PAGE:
I Still Do is an article relating to the widowed's wearing/not wearing of wedding rings.

Life After Loss is a weekly column to encourage those going through grief. Written by Ferna Lary Mills, author of “The Rainbow: Words of Inspiration, Faith and Hope”, and Betty Sue Eaton, author of “Listening to the Garden Grow”. This weekly column is sponsored by Rainbow Faith, an online Christian grief ministry.

Linda Della Donna's Little Red Mailbox is a collection of articles on grief written by freelance writer, Linda Della Donna. Ms. Donna writes from her own experience as a widow.

Managing Your Grief by Martha M. Tousley, touches upon “Doing Grief Work: It is when denial falls away, when you begin to recognize and experience most intensely all the reactions to your loss, that the real work of mourning begins. In ways that are personal and unique to you alone, you will gradually integrate your loss into the framework of your life, as you slowly give up the reality that included the physical presence of your loved one.”

Physical Reactions to Loss by Martha M. Tousley, explains that there are many responses to grief with this article giving particular emphasis to the physical response.

Returning to Work After a Loss from Michele Baskin-Jones, About.com. Advice and guidance concerning the issue of returning to work after the loss of a loved one.

Seniors and Friendship by Chris Woolston, CONSUMER HEALTH INTERACTIVE, from a Healthy Me. First published July 24, 2000, Last updated December 15, 2004, Copyright © 2000 Consumer Health Interactive. The article addresses the importance of socializing to extend your life and to combat loneliness; an issue relevent to all of ages of widowhood, not just the Senior widowed.

Seniors and Traveling by Nancy Calhoun, CONSUMER HEALTH INTERACTIVE, from a Healthy Me. First published July 24, 2000. Last updated December 16, 2004. Copyright © 2000 Consumer Health Interactive. This article is primarily for the 55 and older “crowd,” but provides excellent ideas and safeguards to consider for those traveling alone in any age group, including organizations which specialize in coordinating travel plans for those traveling alone (especially women).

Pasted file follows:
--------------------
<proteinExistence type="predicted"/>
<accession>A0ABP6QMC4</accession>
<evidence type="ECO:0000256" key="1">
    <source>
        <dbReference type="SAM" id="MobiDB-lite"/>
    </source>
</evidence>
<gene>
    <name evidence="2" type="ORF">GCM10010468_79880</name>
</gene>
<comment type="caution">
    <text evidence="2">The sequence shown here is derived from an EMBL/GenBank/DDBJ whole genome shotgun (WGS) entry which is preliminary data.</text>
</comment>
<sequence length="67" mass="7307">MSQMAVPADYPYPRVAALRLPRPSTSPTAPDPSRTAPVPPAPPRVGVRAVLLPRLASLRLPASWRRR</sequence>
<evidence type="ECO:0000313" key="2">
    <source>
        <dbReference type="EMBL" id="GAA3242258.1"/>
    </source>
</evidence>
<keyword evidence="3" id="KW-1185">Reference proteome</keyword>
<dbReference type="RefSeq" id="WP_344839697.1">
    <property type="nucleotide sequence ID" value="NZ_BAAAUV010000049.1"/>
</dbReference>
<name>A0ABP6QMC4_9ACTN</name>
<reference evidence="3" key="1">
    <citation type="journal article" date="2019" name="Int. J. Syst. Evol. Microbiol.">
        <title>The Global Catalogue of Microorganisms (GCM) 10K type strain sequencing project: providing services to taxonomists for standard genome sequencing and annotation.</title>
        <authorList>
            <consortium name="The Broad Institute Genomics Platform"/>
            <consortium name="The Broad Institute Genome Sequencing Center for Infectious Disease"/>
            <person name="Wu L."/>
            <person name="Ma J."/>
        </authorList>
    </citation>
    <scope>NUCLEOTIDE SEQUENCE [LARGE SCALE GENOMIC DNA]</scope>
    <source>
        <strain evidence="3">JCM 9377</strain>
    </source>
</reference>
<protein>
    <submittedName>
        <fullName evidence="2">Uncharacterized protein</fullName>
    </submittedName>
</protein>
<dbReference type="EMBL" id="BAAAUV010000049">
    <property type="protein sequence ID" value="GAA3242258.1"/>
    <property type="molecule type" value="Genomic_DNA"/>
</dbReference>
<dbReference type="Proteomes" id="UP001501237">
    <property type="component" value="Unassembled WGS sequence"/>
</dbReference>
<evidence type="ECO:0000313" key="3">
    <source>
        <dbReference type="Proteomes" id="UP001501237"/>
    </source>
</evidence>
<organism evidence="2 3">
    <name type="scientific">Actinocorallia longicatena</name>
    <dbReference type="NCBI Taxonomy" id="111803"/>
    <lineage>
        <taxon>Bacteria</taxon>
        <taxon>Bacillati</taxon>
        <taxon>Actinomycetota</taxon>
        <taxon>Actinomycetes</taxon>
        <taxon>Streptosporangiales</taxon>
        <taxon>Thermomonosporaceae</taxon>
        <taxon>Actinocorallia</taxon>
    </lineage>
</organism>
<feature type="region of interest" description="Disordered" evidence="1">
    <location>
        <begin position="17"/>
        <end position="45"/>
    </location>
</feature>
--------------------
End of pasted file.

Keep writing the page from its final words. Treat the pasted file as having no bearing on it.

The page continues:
Social Reactions to Loss by Martha M. Tousley, touches upon the “social” aspect of grief, explaining that “our culture isn’t comfortable with the subject of death, and few of us know how to cope with the pain of loss and grief. We don’t permit or encourage the free expression of sorrow.”

Spiritual Reactions to Loss by Martha M. Tousley, discusses the spiritual aspect of grief, explaining that “regardless of one’s identification or affiliation with an organized religion, spiritual doubts and questions may arise when a loved one dies.” She also offers suggestions for coping with your spiritual reactions.

The Bereaved Employee; Returning to Work from the American Hospice Foundation, © February 15, 2002. Suggestions for preparing yourself for your return to work and what to expect when you return.

The 70-Year Itch: Seniors and Sexuality by Loren Stein, CONSUMER HEALTH INTERACTIVE, from a Healthy Me. First published July 26, 2000. Last updated January 11, 2005. Copyright © 2000 Consumer Health Interactive. The article discusses the issues and obstacles divorced and widowed Seniors face with relation to “generational” judgemental attitudes.

Understanding the Grief Process by Martha M. Tousley. In this article, Ms. Tousley discusses grief and explains (among other things) that “understanding the process and knowing what to expect can help you cope. Your pattern of progressing through your grief will be uneven, unpredictable and unique, with no specific time frame. But the more you learn about grief, the better you can cope with it. In the beginning it will seem as if your grief is running you, but in the end, you can learn to run your grief. When you understand what is happening to you and have some idea of what to expect, you will feel more in control of your grief and will be in a better position to take care of yourself, to find your own way through this loss and to begin rebuilding your life.”

When a Spouse Dies: Dealing With Loss and Grief by Beth Witrogen McLeod, CONSUMER HEALTH INTERACTIVE, from a Healthy Me. First published July 24, 2000, Last updated January 11, 2005, Copyright © 2000 Consumer Health Interactive. The article reviews some myths of grieving, citing that the process of grief is individual and briefly touches on issues of “living with loss.

Who Has The Worst Pain by Andrea Gambill, discusses the commonly asked question.